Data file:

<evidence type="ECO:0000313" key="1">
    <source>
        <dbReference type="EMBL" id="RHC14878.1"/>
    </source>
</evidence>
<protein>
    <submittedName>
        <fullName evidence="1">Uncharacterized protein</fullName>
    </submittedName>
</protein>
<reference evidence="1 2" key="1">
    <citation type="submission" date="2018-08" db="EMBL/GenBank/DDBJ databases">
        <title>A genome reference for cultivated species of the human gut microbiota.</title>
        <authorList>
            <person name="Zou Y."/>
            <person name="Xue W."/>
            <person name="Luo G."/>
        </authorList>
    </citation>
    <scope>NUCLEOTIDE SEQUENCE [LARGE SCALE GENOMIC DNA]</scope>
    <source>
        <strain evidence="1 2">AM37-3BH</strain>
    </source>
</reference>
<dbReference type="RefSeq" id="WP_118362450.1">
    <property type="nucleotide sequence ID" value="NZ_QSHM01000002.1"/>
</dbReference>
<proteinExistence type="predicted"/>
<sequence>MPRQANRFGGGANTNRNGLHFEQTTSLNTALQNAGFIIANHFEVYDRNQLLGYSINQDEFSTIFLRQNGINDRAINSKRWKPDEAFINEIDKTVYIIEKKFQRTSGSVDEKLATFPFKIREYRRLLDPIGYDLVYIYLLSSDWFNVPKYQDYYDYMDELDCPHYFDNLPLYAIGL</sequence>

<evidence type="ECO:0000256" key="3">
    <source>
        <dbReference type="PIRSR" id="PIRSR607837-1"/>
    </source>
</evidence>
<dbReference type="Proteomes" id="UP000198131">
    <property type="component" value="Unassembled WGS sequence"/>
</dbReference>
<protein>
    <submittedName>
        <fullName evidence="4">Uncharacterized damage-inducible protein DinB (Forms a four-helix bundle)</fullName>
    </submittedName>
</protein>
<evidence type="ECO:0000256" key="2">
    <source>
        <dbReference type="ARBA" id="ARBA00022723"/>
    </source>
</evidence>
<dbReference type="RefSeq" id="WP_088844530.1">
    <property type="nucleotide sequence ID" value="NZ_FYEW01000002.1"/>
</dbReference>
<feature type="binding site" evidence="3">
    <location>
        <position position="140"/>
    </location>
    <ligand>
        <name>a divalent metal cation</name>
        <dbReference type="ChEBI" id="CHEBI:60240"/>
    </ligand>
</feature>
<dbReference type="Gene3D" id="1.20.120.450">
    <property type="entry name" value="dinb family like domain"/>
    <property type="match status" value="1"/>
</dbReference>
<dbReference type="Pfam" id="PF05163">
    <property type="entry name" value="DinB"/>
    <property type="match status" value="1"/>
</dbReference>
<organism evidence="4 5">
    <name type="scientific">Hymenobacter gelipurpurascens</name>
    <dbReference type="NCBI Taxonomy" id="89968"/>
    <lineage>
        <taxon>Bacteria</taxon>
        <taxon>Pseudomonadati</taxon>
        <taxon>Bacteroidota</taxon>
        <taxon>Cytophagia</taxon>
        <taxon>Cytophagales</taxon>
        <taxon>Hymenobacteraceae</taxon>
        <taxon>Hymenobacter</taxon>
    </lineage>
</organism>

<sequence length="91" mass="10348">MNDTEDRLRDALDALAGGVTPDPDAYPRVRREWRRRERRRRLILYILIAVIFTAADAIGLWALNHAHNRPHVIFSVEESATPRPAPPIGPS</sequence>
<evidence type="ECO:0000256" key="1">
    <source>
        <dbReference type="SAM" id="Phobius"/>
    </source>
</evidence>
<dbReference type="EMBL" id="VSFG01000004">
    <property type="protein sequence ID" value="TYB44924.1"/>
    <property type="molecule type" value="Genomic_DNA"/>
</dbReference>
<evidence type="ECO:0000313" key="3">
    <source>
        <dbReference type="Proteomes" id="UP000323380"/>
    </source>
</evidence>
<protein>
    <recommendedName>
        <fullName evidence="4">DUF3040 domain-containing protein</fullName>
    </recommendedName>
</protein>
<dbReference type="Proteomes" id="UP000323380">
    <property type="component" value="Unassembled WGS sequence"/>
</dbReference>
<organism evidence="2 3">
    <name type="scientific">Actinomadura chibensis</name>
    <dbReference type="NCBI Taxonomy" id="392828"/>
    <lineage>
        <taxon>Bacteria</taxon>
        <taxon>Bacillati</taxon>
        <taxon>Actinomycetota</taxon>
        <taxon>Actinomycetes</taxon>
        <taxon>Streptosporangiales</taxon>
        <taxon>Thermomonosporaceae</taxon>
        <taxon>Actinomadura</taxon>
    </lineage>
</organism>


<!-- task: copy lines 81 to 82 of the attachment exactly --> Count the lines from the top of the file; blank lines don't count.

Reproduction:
<sequence length="91" mass="10348">MNDTEDRLRDALDALAGGVTPDPDAYPRVRREWRRRERRRRLILYILIAVIFTAADAIGLWALNHAHNRPHVIFSVEESATPRPAPPIGPS</sequence>
<evidence type="ECO:0000256" key="1">